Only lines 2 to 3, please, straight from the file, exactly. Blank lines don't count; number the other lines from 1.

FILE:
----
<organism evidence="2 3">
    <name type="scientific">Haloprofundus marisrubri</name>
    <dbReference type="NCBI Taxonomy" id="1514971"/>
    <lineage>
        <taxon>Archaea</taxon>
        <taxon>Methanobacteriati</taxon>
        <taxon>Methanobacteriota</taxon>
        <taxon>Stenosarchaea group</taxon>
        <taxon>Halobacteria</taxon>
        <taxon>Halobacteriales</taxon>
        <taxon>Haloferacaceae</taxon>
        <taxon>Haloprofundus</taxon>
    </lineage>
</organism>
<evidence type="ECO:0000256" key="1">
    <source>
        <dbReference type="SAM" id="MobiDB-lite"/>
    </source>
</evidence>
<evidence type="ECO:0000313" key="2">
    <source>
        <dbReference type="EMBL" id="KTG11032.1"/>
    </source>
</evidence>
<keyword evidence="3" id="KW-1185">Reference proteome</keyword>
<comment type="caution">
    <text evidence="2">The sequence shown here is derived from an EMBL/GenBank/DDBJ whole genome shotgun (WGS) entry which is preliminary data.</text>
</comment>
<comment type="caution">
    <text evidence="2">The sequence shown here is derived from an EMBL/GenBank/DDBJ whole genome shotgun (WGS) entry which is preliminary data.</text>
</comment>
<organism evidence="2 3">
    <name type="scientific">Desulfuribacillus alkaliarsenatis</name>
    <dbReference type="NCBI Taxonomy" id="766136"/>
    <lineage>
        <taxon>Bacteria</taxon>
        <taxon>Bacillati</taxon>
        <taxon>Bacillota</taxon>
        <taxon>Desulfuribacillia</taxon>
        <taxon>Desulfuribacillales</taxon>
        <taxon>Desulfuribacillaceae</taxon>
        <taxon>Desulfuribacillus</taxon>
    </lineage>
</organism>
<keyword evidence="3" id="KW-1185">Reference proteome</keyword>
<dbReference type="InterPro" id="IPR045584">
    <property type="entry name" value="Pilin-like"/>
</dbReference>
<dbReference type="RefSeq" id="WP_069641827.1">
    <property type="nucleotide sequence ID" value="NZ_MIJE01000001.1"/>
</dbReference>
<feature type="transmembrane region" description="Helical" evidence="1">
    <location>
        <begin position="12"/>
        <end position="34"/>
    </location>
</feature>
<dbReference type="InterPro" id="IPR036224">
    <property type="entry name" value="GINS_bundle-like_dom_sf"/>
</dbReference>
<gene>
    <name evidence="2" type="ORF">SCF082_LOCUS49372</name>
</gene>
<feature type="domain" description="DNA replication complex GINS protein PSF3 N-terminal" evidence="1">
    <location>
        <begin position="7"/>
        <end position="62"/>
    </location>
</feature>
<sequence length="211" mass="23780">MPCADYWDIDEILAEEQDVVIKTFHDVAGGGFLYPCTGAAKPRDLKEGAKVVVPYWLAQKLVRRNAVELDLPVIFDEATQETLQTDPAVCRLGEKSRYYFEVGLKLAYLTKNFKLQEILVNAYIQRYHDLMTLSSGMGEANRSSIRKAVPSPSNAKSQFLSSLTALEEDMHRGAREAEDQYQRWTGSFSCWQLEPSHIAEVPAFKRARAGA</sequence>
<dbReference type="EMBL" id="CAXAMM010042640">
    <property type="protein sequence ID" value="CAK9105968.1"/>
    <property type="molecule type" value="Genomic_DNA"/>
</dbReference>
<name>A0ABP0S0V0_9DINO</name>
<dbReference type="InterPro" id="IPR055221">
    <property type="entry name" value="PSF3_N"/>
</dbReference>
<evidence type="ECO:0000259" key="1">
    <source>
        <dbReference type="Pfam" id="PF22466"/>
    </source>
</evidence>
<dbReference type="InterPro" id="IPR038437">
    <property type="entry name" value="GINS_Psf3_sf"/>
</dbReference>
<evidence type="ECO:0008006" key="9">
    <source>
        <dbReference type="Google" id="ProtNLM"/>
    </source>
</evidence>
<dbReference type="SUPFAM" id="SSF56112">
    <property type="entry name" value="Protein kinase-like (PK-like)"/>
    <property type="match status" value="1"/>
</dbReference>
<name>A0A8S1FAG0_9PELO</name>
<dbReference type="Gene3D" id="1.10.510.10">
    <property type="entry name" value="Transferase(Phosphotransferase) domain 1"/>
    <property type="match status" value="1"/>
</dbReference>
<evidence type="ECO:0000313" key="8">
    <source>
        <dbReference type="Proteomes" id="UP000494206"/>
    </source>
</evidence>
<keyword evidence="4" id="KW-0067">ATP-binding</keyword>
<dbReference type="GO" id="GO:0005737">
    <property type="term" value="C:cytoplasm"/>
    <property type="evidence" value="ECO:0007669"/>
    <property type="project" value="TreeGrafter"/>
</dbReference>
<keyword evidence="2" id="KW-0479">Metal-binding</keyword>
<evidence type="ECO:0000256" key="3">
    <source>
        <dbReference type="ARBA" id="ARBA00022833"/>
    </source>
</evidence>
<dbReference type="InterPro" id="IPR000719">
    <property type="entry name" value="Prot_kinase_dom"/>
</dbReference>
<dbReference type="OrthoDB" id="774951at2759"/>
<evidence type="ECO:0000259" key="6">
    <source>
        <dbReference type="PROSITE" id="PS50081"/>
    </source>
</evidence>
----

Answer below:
    <name type="scientific">Haloprofundus marisrubri</name>
    <dbReference type="NCBI Taxonomy" id="1514971"/>